The unit shown in Fig. 3 allows applying many more measurement strategies that are more complicated that those presented above. However, experience of authors indicates that in practice "bird-cage strategy" provides high quality results [15, 16]. It should be noted that accurate evaluation of sphericity deviations with such strategy requires performing a number of mathematical operations used to process measurement data, such as: profiles matching, filtration, etc. [17- 19].

5. Conclusions

The problem of accurate measurements of sphericity devations is very complex. In industrial practice contact methods are dominant, however an industrial approach to evaluate form errors of spheres is very simplified. A number of researchers deals also with studying non-contact methods to measure out-of-sphericity. Apart from that coordinate measuring machines are investigated to apply in such measurements. considering dynamic development of coordinate metrology it is possible that in the near future this technique will be one of the leading when measuring spherical elements. However, at present time, coordinate measuring machine do not still offer accuracy sufficient to satisfy manufacturers of precise spheres used for example in bearing industry.

Generally, it is noteworthy that laboratory methods presented in sections 2.2 and 3 are quite complicated from practical point of view, as they usually require complicated measurement data processing procedures. This is why it would be very difficult to apply them under industrial conditions. The solution can be the method developed by authors which is based on applying a typical radius-change measuring instrument equipped with the unit for controlled rotation of spheres. Owing to such system it is possible to conduct a series of measurements of roundness profiles that can be further used to reconstruct a 3D view of the surface of measured element.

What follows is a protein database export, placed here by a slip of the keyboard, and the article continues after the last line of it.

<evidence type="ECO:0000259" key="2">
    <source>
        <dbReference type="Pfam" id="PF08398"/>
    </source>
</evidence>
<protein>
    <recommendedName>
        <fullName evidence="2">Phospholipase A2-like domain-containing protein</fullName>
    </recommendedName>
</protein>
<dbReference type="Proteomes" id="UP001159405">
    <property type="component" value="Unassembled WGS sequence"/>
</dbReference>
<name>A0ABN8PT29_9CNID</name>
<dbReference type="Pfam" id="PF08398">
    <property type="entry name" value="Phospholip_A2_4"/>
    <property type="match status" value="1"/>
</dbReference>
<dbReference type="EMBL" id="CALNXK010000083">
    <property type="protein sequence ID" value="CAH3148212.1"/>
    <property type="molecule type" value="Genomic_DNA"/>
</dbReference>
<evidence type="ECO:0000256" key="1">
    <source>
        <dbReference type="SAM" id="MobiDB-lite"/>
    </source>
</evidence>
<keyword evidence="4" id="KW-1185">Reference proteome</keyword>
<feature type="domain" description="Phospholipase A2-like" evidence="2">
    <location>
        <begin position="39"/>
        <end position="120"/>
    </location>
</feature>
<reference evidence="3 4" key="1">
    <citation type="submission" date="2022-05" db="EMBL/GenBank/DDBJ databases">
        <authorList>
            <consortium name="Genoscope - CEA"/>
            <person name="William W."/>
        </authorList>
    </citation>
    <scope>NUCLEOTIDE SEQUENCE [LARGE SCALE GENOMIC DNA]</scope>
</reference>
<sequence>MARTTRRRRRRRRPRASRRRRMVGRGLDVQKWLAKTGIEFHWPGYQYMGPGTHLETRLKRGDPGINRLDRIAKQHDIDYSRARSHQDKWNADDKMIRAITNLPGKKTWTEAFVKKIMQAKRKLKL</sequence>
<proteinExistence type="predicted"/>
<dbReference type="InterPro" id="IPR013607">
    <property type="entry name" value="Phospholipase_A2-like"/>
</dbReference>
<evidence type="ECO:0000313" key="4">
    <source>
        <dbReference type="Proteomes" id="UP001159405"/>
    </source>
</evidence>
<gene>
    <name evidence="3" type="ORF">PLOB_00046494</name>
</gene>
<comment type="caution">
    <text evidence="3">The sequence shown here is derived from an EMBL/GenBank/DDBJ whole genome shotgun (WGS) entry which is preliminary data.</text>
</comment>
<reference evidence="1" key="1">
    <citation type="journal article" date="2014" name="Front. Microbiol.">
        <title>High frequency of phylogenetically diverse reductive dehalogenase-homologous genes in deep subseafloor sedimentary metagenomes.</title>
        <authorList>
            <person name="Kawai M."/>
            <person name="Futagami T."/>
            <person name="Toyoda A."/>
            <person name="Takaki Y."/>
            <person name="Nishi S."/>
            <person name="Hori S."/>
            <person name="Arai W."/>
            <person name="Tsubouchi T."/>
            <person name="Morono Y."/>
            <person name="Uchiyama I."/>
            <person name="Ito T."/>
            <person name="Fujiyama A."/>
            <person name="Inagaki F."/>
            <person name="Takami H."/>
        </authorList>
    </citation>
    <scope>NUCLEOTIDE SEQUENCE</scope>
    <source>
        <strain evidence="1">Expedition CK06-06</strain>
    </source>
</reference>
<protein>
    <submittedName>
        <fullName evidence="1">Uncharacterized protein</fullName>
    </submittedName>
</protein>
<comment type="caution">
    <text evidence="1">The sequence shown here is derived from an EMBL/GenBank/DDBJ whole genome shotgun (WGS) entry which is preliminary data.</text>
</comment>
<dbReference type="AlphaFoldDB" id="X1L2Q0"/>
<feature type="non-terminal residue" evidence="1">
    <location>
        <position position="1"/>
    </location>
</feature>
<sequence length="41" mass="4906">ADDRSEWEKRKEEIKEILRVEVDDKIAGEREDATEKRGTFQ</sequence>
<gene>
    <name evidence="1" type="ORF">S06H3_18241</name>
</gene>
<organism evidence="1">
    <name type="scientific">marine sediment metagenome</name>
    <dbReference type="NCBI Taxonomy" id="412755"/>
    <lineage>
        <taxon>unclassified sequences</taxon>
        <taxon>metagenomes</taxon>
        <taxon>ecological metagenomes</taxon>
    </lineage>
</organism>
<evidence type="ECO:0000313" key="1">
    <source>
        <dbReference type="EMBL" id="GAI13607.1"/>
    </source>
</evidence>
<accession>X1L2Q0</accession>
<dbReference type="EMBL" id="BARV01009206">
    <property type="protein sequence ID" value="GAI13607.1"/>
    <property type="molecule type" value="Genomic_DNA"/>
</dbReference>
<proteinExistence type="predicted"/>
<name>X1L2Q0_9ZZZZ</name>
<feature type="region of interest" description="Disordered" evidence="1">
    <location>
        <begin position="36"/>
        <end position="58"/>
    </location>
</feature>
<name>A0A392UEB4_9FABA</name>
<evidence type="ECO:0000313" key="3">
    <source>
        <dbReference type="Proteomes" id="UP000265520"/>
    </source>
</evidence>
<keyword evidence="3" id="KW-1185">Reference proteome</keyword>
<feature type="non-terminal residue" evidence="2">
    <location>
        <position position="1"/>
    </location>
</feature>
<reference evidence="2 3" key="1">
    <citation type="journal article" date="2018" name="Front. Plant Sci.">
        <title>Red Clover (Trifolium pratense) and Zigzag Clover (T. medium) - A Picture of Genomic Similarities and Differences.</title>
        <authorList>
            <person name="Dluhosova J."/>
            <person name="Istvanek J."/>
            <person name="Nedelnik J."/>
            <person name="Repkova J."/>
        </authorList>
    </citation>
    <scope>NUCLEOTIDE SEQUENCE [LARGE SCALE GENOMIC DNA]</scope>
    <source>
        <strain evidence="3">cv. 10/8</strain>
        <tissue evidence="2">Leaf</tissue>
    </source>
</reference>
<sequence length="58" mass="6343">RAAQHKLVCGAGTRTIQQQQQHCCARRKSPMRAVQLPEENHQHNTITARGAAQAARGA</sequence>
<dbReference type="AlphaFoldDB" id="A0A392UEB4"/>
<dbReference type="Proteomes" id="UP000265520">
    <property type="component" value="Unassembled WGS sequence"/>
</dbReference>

Additionally, it must be underlined that no matter what method is used to measure spherical parts, accurate evaluation of form errors of sphericity deviations is generally very complex and difficult. It requires applying complicated mathematical apparatus using spherical harmonic components and complex measurement data procedures.